Friday, September 2, 2011

Fight racist attitudes, not symbols...

This morning, a Facebook friend of mine posted an article about Lexington, Virginia, a city near and dear to my heart.  The article was about the city council deciding not to allow the Confederate flag to be flown on city owned flagpoles.  My Facebook friend made the comment that the flag is a part of history and sometimes it is appropriate to display it.  I agreed, because I don't believe that the flag is racist.

It wasn't long before a black man commented on our discussion, reminding us of how much his people suffered during the Civil War and how, to black people, that flag is akin to the Nazi flag to the Jews.  This person rather self-righteously inferred that we were racist for thinking that the Confederate flag is a part of history that should be preserved.  He seems to think the flag is a part of history that should be buried.

I found it interesting that this poster also brought up the swastika, which is linked with Nazi-ism and fascism.  The swastika has been around for ages and was co-opted and bastardized by one group of people to represent something other than what it was originally intended to symbolize.  Likewise, the Confederate flag--aka the stars and bars-- is just one of many different flags that were used during the Confederate era.  It just happens to be the one flag that people associate with the South during the Civil War era, which is unfortunately when black people were enslaved.

I would never deny that black people have suffered throughout American history.  But slavery is an age old condition that has been around since the dawn of man and still goes on today, even in the United States.  It's not an American invention, nor is it an invention of white people.  What's more, while black people have historically suffered and continue to suffer today, they are not the only ones.  They aren't now and they weren't during the Civil War!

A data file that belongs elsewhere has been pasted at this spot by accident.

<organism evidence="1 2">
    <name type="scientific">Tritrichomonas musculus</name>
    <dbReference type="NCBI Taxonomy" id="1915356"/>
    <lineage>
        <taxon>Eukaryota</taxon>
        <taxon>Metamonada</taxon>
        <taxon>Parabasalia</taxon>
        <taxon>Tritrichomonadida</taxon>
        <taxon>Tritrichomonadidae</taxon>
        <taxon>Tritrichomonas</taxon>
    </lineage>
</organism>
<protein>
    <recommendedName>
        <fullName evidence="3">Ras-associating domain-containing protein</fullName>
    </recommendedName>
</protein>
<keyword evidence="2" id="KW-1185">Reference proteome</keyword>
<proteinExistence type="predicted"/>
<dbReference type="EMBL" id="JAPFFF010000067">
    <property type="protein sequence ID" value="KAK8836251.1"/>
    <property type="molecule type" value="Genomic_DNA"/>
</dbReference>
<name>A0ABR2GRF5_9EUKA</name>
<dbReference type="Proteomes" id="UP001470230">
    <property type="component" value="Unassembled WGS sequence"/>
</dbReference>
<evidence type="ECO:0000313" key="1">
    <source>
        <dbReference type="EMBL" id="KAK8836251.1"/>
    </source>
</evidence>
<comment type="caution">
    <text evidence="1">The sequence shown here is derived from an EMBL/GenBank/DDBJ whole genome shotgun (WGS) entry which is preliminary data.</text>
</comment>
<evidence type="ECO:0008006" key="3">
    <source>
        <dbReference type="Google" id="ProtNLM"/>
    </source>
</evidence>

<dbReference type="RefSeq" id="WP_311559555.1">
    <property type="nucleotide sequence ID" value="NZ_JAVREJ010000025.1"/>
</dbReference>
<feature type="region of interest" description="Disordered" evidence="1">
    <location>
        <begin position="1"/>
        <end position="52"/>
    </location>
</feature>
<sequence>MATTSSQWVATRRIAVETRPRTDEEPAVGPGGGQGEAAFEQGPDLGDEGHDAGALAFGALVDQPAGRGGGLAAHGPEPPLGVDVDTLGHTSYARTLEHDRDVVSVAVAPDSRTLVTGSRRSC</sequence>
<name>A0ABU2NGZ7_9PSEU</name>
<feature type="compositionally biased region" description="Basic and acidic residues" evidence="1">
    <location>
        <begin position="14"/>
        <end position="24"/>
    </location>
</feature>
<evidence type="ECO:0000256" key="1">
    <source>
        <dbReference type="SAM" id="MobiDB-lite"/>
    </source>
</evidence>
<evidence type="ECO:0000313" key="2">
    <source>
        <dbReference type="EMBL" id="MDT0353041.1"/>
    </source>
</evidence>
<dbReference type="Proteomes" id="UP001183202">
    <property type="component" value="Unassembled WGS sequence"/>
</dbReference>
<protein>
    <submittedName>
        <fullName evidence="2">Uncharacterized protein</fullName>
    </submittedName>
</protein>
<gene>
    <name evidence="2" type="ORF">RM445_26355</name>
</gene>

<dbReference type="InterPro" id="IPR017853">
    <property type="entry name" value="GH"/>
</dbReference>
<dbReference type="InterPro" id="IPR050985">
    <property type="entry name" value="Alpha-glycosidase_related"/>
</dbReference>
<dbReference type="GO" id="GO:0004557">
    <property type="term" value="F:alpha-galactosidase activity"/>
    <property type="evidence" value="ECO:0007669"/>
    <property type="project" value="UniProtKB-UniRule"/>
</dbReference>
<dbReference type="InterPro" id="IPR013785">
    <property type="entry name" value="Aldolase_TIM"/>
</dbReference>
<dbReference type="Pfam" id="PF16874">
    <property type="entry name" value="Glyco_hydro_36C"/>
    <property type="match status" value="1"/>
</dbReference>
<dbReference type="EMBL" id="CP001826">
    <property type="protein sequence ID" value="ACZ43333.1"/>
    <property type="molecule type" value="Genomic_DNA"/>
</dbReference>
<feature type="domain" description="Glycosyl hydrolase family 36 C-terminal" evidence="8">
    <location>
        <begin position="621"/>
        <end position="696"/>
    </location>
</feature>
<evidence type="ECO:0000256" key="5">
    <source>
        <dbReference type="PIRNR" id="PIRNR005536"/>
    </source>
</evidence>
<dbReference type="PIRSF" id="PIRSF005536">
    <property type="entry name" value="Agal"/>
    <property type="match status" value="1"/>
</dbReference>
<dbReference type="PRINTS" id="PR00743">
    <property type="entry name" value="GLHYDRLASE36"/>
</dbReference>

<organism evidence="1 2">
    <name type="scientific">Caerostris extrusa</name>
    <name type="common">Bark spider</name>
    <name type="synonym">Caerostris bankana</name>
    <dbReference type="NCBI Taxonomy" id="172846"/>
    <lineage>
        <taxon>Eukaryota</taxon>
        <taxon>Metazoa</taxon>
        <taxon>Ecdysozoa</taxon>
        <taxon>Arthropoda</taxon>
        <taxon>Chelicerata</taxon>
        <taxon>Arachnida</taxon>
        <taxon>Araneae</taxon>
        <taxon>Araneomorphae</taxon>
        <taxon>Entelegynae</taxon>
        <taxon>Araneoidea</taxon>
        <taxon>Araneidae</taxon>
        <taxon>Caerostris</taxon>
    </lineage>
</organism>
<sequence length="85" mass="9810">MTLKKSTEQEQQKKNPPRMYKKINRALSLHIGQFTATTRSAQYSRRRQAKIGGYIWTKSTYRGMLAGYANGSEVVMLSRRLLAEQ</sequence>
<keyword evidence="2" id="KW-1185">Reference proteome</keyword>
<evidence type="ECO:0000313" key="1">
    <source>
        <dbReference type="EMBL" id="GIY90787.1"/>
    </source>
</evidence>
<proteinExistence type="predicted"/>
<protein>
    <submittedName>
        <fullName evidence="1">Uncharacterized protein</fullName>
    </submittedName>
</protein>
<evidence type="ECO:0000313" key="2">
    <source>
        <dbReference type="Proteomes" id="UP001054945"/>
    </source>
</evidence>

Never did I once comment that I felt the Confederate flag was a flag we should honor, per se.  I simply commented that the flag is part of history and history should be preserved.  If it isn't, how can we learn from the past and make progress toward the future?  If we don't talk about the bad things that happened in history, how can we prevent them from happening again?

I don't like the idea of burying language or ideas or symbols, because I think we can learn from them.  And I think that words and symbols are ultimately neutral and innocent.  It's the people and attitudes behind them that make them good or bad.  If I took a Confederate flag to an African tribe that had never seen it before, would the people in that tribe think the flag was racist?  Probably not, because they had never been taught to associate that flag with racism.  Some people choose to be offended by the stars and bars because they have been taught that it represents oppression and hatred.  But the flag doesn't have that power.  It's the people behind the flag that have that power and promote bigoted attitudes.  And it's the people and their attitudes that we should be concerned about, not the symbol... although I'm sure the symbol is easier to suppress than people are.

Just as the swastika was ripped off from Hinduism to represent hatred of Jewish people, so too were the stars and bars ripped off by certain people to represent "white supremacy".  Who's to say that those symbols can't be reclaimed or even repurposed?  It happens in language all the time.  There was a time when the word "fag" was not affiliated with the homophobic slur it is today.  That word actually has a lot of meanings, but only one of them is potentially offensive.  Should we let the offensive use of that word win out over all the other uses for it?

Anyway... it wasn't my intention to belittle anyone.  People have the right to be offended about whatever they want to be offended about.  But I don't think they should force other people to share their offense.  This is America where we presumably have freedom of speech.  My black friends have every right to think whatever they want about the Confederate flag.  And as a fellow American, I have a right to my own thoughts.

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